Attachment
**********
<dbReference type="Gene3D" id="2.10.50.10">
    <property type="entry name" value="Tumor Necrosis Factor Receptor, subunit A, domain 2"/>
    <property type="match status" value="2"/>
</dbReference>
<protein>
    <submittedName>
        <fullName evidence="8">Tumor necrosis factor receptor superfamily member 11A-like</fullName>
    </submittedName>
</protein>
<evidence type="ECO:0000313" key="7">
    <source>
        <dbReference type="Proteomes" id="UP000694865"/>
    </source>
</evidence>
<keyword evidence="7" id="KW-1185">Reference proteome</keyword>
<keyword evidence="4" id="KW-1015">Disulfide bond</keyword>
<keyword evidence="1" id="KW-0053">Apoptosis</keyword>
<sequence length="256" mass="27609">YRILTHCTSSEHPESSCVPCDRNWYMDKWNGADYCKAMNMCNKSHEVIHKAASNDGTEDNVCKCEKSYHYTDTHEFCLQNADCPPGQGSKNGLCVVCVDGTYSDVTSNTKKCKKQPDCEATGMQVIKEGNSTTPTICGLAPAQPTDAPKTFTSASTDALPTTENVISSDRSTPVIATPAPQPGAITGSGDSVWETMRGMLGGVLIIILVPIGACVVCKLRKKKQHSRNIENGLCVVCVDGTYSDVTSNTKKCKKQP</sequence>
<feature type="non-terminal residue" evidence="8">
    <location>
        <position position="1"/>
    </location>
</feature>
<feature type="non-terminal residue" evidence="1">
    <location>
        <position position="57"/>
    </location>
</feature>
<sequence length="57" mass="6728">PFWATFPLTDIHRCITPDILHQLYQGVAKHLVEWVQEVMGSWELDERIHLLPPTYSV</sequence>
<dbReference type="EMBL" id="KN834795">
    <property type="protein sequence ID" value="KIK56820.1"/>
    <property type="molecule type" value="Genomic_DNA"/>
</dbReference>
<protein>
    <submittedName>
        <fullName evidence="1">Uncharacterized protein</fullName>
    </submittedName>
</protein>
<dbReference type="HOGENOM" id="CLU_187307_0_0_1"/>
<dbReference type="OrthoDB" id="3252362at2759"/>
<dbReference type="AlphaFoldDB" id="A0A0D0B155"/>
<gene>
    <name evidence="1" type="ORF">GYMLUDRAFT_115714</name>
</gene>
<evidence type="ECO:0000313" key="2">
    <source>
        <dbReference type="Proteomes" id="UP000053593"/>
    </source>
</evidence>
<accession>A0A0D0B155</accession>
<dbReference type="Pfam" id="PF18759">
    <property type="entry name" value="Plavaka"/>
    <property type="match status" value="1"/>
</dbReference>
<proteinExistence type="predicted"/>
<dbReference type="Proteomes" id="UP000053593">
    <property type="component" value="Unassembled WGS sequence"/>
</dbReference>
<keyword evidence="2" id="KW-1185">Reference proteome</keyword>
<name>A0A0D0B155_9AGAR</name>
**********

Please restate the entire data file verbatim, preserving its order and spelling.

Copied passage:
<dbReference type="Gene3D" id="2.10.50.10">
    <property type="entry name" value="Tumor Necrosis Factor Receptor, subunit A, domain 2"/>
    <property type="match status" value="2"/>
</dbReference>
<protein>
    <submittedName>
        <fullName evidence="8">Tumor necrosis factor receptor superfamily member 11A-like</fullName>
    </submittedName>
</protein>
<evidence type="ECO:0000313" key="7">
    <source>
        <dbReference type="Proteomes" id="UP000694865"/>
    </source>
</evidence>
<keyword evidence="7" id="KW-1185">Reference proteome</keyword>
<keyword evidence="4" id="KW-1015">Disulfide bond</keyword>
<keyword evidence="1" id="KW-0053">Apoptosis</keyword>
<sequence length="256" mass="27609">YRILTHCTSSEHPESSCVPCDRNWYMDKWNGADYCKAMNMCNKSHEVIHKAASNDGTEDNVCKCEKSYHYTDTHEFCLQNADCPPGQGSKNGLCVVCVDGTYSDVTSNTKKCKKQPDCEATGMQVIKEGNSTTPTICGLAPAQPTDAPKTFTSASTDALPTTENVISSDRSTPVIATPAPQPGAITGSGDSVWETMRGMLGGVLIIILVPIGACVVCKLRKKKQHSRNIENGLCVVCVDGTYSDVTSNTKKCKKQP</sequence>
<feature type="non-terminal residue" evidence="8">
    <location>
        <position position="1"/>
    </location>
</feature>
<feature type="non-terminal residue" evidence="1">
    <location>
        <position position="57"/>
    </location>
</feature>
<sequence length="57" mass="6728">PFWATFPLTDIHRCITPDILHQLYQGVAKHLVEWVQEVMGSWELDERIHLLPPTYSV</sequence>
<dbReference type="EMBL" id="KN834795">
    <property type="protein sequence ID" value="KIK56820.1"/>
    <property type="molecule type" value="Genomic_DNA"/>
</dbReference>
<protein>
    <submittedName>
        <fullName evidence="1">Uncharacterized protein</fullName>
    </submittedName>
</protein>
<dbReference type="HOGENOM" id="CLU_187307_0_0_1"/>
<dbReference type="OrthoDB" id="3252362at2759"/>
<dbReference type="AlphaFoldDB" id="A0A0D0B155"/>
<gene>
    <name evidence="1" type="ORF">GYMLUDRAFT_115714</name>
</gene>
<evidence type="ECO:0000313" key="2">
    <source>
        <dbReference type="Proteomes" id="UP000053593"/>
    </source>
</evidence>
<accession>A0A0D0B155</accession>
<dbReference type="Pfam" id="PF18759">
    <property type="entry name" value="Plavaka"/>
    <property type="match status" value="1"/>
</dbReference>
<proteinExistence type="predicted"/>
<dbReference type="Proteomes" id="UP000053593">
    <property type="component" value="Unassembled WGS sequence"/>
</dbReference>
<keyword evidence="2" id="KW-1185">Reference proteome</keyword>
<name>A0A0D0B155_9AGAR</name>